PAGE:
Please use this identifier to cite or link to this item: https://ah.nccu.edu.tw/handle/140.119/76697


Title: Deconstructing decentralization in China: Fiscal incentive versus local autonomy in policy implementation
Authors: Hsu, Szue-chin Philip
徐斯勤
Contributors: 國關中心
Date: 2004-08
Issue Date: 2015-07-20 17:36:41 (UTC+8)
Abstract: This article examines the congruent and conflicting effects of fiscal decentralization and power devolution--two main types of decentralization in post-reform China--in order to tackle the insufficient distinction between them in current academic analyses. Derived from the two types of decentralization respectively are fiscal incentive and local autonomy, which influence local states' policy implementation in turnover taxation. By uncovering the unique logic of either factor, this article argues that contrary to what is widely presupposed, local autonomy is not necessarily congruent with fiscal incentive in affecting local compliance with centrally imposed policy rules during policy implementation. When power devolution and fiscal decentralization follow an internally consistent logic of decentralization as a whole by proceeding at the same pace and favoring the same specific locality, they inevitably generate conflicting effects on local states' implementation strategies. Congruent effects arise only if incoherent evolution occurs between the two types of decentralization. This paradox highlights the contradiction inveterate in the dynamics of decentralization. This argument is first developed through theoretical reasoning, and then substantiated by an empirical comparison between Guangzhou and Shanghai during 1984-1988 and 1992-1995.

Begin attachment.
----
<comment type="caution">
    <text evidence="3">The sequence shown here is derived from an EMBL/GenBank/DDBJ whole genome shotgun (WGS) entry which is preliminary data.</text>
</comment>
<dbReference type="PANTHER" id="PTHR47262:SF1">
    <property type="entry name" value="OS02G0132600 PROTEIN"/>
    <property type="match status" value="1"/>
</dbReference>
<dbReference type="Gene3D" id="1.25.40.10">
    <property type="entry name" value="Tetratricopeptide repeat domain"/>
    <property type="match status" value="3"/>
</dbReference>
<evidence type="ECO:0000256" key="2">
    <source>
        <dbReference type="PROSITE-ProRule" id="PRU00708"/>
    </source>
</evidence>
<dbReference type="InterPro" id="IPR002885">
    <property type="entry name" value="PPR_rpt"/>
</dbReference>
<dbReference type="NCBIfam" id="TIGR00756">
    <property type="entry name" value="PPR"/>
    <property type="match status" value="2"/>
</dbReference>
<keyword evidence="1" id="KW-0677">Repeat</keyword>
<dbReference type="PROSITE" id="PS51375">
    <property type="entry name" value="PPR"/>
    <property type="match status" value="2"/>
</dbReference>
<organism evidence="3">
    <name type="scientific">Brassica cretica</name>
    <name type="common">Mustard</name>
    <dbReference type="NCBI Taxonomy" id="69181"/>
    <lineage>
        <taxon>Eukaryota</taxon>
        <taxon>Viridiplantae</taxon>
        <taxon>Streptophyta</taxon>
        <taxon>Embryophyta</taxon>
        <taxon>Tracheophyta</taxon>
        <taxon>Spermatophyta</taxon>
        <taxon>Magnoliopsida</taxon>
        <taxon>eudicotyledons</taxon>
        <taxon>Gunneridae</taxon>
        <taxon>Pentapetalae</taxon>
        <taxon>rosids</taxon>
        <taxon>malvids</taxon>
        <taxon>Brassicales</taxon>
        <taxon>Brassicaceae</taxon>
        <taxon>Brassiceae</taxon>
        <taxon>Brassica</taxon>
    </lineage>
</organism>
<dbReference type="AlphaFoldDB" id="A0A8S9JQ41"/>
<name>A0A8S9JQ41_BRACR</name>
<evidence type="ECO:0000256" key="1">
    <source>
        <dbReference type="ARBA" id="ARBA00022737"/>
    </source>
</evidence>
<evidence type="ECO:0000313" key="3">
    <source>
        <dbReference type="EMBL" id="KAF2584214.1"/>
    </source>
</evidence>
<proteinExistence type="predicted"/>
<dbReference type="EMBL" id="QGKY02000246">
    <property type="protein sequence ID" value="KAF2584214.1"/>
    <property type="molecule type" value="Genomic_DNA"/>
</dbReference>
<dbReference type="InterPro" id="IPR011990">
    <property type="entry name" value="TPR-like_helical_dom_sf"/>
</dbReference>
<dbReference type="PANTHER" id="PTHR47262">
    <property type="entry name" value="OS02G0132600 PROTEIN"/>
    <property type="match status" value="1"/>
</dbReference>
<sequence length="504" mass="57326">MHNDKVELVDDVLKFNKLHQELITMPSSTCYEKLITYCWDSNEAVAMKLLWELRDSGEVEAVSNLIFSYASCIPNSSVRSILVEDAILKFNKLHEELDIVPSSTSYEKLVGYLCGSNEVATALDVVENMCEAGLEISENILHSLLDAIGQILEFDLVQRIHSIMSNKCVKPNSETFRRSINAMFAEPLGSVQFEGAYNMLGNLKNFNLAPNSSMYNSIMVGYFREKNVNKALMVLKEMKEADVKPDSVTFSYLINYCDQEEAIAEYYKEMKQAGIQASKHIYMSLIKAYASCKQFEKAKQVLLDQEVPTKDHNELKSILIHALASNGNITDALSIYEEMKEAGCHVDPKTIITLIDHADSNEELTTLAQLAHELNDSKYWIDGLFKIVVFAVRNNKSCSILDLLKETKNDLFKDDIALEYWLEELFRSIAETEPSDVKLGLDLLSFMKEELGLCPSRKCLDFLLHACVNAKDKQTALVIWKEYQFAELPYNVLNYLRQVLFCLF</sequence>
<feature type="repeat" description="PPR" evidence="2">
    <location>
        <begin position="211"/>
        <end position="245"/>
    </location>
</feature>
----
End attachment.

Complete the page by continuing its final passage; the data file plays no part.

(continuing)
Relation: Journal of Contemporary China, 13(40), 567-599
Data Type: article
DOI 連結: http://dx.doi.org/10.1080/1067056042000213409
Appears in Collections:[國際關係研究中心] 期刊論文

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